Religious actors and international law / Ioana Cismas.
Oxford, United Kingdom : Oxford University Press, 2014.
xxvi, 349 pages ; 24 cm
Formatted Contents Note
Machine generated contents note: I. From Religion to Religious Actors II. Societal Pertinence and Legal Relevance III.From (In)compatibility Towards Accountability I. RELIGION, ITS ACTORS, AND INTERNATIONAL LAW 1. Religion and International Law Revisited I. Introduction II. Narratives on Religion and International Law 1. Acknowledging and recuperating religion 2. Insisting on the separation of law and religion 3. Recasting the debate: religious actors and their accountability framework III. Relevant Provisions of International Law 1. International instruments 2. Regional human rights instruments 3. International humanitarian law and criminal law instruments 4. Freedom of religion : a customary norm? IV. Conclusion 2. Religious Actors as an Analytical Category I. Introduction II. Definitional Contours of Religious Actors 1. Transcending the state/non-state divide and assuming the role of interpreters of religion
Contents note continued: 2. Claiming ̀special' legitimacy III. Religious Actors' Cooperation and Divergence in International Fora 1. Sexuality and reproduction 2. ̀Defamation of religions' IV. The ̀Acquisition of Rights and Obligations in International Law 1. The (still) dominant narrative : the subjects doctrine 2.The ̀capacity approach' and the ̀reconceptualization' of international legal personality V. Conclusion II. OPERATIONALIZING THE ANALYTICAL CATEGORY OF RELIGIOUS ACTORS 3. Religious Organizations Under the European Convention Regime I. Introduction II. Religious Organizations as Claimants of Rights Under the European Convention 1. The non-governmental requirement and established churches 2. The victim requirement and the rights invoked by religious organizations 2.1. Religious organizations as claimants of rights under articles 6, 13, 10, 11 and article 1 of Protocol 1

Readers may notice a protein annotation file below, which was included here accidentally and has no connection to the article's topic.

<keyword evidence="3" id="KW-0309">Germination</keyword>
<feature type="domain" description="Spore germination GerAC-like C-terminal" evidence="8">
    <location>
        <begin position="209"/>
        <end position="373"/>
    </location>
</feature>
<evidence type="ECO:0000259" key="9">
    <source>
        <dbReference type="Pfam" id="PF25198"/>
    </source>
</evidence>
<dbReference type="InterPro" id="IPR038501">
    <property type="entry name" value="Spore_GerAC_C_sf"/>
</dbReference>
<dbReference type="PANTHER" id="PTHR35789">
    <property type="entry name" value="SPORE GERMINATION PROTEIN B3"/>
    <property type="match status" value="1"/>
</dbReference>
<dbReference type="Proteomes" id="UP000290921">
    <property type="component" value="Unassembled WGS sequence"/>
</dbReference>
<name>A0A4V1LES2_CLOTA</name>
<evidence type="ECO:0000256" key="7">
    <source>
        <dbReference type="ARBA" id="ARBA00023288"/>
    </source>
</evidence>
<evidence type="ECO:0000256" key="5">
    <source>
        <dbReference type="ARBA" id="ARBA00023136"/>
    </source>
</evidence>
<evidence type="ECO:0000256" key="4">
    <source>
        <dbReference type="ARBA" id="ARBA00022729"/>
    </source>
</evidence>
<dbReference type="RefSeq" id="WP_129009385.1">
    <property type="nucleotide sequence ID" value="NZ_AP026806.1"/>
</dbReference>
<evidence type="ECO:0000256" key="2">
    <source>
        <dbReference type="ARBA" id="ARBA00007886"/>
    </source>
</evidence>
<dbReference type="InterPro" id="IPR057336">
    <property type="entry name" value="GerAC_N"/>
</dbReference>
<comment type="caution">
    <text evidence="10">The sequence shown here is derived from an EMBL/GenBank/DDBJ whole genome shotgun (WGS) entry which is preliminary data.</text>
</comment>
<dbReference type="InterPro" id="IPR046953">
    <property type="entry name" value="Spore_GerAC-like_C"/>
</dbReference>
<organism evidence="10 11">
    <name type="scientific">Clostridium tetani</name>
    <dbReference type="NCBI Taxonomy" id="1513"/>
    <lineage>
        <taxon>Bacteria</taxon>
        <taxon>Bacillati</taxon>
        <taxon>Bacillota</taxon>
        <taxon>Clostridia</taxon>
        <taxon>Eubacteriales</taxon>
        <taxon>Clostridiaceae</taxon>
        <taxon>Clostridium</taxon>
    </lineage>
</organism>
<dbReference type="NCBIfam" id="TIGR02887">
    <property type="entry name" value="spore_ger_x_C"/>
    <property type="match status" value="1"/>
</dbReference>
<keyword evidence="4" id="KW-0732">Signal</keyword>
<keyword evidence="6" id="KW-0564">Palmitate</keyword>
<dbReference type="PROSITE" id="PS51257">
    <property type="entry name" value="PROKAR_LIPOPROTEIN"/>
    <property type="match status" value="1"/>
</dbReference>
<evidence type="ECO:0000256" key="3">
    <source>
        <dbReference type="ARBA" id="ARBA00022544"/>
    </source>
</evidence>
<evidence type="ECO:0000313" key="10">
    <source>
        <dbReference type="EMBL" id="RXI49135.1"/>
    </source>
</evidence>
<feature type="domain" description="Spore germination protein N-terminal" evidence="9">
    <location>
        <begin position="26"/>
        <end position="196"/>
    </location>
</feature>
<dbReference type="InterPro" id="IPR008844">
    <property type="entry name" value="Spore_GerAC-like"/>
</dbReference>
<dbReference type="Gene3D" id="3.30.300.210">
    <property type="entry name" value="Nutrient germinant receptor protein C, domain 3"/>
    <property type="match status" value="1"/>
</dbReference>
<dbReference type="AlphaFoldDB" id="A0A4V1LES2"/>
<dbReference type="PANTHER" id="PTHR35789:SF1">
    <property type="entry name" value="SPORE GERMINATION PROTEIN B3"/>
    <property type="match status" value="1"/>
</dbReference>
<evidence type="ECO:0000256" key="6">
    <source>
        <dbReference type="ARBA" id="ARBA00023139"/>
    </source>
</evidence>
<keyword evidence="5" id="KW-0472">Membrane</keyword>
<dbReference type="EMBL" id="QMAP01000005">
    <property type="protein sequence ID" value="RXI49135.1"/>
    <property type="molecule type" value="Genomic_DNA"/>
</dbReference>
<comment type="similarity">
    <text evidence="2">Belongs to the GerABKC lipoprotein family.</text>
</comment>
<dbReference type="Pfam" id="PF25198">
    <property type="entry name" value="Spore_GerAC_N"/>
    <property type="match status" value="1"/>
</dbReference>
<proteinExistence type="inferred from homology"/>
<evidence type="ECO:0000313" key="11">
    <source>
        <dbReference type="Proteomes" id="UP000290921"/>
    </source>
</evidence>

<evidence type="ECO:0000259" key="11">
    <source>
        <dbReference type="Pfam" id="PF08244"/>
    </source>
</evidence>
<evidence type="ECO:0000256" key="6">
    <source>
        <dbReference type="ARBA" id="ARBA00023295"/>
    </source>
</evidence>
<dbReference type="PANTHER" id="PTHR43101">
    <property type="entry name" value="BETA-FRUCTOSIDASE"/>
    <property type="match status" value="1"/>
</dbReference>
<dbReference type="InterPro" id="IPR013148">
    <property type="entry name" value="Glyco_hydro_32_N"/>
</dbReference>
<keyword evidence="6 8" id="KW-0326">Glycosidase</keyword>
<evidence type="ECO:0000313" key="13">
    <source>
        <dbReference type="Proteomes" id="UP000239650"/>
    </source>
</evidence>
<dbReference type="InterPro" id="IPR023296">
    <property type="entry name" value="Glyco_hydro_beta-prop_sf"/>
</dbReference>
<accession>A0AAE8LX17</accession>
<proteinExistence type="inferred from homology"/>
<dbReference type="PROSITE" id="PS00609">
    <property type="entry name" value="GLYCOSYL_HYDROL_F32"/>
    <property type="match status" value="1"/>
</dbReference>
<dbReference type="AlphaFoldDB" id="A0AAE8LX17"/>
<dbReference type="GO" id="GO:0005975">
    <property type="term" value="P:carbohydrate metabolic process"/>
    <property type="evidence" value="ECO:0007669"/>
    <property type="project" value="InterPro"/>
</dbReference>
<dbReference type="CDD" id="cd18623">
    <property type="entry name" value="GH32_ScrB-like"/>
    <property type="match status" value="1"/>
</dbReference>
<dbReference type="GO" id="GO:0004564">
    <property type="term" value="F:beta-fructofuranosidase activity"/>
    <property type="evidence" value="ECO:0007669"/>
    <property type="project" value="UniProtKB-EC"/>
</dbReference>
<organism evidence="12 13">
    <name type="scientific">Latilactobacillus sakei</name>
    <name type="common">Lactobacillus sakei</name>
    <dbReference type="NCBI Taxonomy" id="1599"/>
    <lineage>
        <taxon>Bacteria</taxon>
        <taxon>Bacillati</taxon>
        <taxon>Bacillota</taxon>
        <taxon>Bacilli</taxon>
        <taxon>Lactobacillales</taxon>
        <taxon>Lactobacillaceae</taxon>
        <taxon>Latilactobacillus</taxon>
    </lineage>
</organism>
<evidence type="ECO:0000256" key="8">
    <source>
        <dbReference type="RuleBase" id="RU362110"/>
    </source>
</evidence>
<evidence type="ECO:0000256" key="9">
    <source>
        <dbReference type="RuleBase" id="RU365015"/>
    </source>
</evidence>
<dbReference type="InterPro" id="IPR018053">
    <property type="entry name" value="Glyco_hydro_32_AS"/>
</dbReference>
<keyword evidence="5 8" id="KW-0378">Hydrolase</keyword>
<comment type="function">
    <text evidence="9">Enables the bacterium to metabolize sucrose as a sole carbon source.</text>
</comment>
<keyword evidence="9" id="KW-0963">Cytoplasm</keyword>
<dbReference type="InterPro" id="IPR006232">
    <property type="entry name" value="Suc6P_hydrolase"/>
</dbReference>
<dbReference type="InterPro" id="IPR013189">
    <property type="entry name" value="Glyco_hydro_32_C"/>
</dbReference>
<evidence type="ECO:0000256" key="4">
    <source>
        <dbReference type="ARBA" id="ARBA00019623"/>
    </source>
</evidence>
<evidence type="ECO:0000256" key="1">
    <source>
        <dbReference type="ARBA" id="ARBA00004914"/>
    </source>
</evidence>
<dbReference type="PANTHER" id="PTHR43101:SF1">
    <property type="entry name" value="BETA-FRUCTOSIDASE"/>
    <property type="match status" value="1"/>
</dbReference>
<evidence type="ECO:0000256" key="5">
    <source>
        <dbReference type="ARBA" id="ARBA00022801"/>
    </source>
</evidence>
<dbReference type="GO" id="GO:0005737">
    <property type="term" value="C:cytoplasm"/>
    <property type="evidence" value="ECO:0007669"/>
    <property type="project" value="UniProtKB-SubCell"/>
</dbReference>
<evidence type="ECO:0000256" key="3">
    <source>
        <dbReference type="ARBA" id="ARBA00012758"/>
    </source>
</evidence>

Contents note continued: 2.2. Non-profit legal entities pursuing religious or philosophical objects as exceptional right holders under Article 9 2.2.1. Freedom of religion and belief denied to profit-making corporations 2.2.2. Freedom of conscience denied to non-profit organizations 2.3. A right of religious organizations not to have their religious feelings offended? 2.4. Parental rights under article 2 of Protocol 1 for religious organizations? III. Positive Obligations of States and the Responsibilities of Religious Organizations in the Context of Church Autonomy 1. The right to religious autonomy 1.1. The scope of religious autonomy 2. Positive state obligations and the responsibilities of religious organizations 2.1. The principle of voluntariness as the sole limitation to church autonomy in the early case law of the EComHR 2.1.1. Xu Denmark and Hautaniemi v. Sweden 2.1.2. Early alternative approaches